|This may or may not be the actual |
Bollinger Everyman Wodehouse Prize
I have not read Mr. Jacobson's Zoo Time for which he won this pig. It is a satire of the publishing industry and I see that mirabile dictu is crazy about the book.
I am a great fan of the comic novel. I am just coming to realize this. (See what gems of self-knowledge come with keeping an online book journal?) I knew that I loved P.G. Wodehouse for all of his characters (including the Empress of Blandings) and Donald Westlake for his hapless Dortmunder capers, but I never gave it a thought that they were "comic novels" per se. I just enjoyed them and didn't think to categorize them.
There were many suggestions of other funny authors made in the comments on the article. I saw the names of Michael Frayn, Bill Bryson, James Thurber, Jerome K. Jerome, and Stella Gibbons to name a few that I have chuckled over.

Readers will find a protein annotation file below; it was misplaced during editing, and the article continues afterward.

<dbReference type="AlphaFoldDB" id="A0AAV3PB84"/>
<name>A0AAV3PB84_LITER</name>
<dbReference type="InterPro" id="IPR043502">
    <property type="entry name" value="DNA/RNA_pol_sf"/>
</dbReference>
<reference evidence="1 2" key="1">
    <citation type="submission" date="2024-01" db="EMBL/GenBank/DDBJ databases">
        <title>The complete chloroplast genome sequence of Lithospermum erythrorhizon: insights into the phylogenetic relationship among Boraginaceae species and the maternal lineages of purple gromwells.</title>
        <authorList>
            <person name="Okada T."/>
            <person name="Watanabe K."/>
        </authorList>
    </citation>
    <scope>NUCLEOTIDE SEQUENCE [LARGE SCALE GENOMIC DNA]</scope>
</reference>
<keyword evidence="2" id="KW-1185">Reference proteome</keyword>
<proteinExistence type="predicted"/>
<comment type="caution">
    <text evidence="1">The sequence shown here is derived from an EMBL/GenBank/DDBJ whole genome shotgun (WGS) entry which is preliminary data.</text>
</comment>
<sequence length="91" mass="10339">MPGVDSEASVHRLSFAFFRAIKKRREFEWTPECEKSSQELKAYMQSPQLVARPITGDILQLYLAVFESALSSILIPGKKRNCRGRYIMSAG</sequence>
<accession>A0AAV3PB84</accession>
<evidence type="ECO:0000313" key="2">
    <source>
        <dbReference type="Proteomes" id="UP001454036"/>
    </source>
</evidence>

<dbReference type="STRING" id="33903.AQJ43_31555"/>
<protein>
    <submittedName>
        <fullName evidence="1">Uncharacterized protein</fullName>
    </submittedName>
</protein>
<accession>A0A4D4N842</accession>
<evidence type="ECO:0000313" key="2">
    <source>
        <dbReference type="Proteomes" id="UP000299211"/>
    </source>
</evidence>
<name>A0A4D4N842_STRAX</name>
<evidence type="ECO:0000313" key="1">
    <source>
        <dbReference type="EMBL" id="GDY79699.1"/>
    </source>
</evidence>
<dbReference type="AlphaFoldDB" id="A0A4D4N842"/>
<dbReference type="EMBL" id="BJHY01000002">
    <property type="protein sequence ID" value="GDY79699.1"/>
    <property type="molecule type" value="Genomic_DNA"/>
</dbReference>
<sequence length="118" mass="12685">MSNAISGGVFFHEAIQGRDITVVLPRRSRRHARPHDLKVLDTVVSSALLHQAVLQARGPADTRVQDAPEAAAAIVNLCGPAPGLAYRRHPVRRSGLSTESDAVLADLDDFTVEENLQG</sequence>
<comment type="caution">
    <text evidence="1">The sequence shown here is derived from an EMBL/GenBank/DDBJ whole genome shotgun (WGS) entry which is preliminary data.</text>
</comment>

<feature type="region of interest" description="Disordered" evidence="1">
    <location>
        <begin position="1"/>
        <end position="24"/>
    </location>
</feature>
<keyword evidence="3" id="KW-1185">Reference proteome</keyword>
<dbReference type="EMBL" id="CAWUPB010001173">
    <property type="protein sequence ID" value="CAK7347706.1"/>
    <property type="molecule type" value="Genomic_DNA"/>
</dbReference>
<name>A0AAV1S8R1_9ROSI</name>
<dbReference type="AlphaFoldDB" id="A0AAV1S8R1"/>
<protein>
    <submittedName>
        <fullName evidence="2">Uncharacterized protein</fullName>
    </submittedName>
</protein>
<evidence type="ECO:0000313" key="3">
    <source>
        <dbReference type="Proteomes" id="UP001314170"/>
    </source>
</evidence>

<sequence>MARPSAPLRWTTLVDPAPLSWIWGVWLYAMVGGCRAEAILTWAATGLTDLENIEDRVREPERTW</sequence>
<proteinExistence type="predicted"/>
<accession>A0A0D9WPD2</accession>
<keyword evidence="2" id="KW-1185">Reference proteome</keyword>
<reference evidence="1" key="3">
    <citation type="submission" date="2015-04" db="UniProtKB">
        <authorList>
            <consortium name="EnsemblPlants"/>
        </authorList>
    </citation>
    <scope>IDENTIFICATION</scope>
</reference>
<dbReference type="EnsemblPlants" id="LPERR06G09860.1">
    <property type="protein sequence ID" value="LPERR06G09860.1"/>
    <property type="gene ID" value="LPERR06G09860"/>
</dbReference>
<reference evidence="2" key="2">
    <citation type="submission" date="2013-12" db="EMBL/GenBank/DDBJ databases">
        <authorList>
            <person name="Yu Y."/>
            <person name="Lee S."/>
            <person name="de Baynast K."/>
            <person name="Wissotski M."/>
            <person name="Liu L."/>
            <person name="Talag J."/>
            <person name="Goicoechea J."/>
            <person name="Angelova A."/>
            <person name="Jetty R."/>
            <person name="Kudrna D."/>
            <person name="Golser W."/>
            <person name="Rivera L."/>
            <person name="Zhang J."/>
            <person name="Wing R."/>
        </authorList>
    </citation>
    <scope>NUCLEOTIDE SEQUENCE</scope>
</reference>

No one named Angela Thirkell and the comments were closed so I couldn't do it. I can think of others. Fannie Flagg (Fried Green Tomatoes at the Whistle Stop Café) comes to mind as does Frank Cottrell Boyce (Millions and Framed).
I really don't like a novel that claims to be funny but only because the characters are so absolutely bizarre and quirk after quirk is attributed to them. Or sometimes the situations are simply totally ludicrous rather than amusing.
I am adding Zoo Time to my TBR list along with two that caught my eye in the comments: Diary of a Nobody (1892) by George and Weedon Grossmith and The Country Life (2000) by Rachel Cusk.
I am thrilled to learn about the existence of the Bollinger Everyman Wodehouse Prize and will be searching for past nominees and winners to add some of their books to my list.
How about you? Is there an author or book that you find particularly amusing? Leave a suggestion. We could all certainly use a good laugh!
While I don't think he has ever been on any list(s) for awards Donald Jack (The Bandy Papers series) books are a great laugh. Not sure if you will be able to find any of his works readily but he worth a look.ReplyDelete
Thanks Tullik. I see that my library has a copy of "Me Too" but no others. That one is about halfway through the Bandy Paper series.Delete
While its always better to start at the start (sound a bit obvious!) however in his "series" you can jump in without being too lost as to chronology.
Oh, that is good to know. Thanks.Delete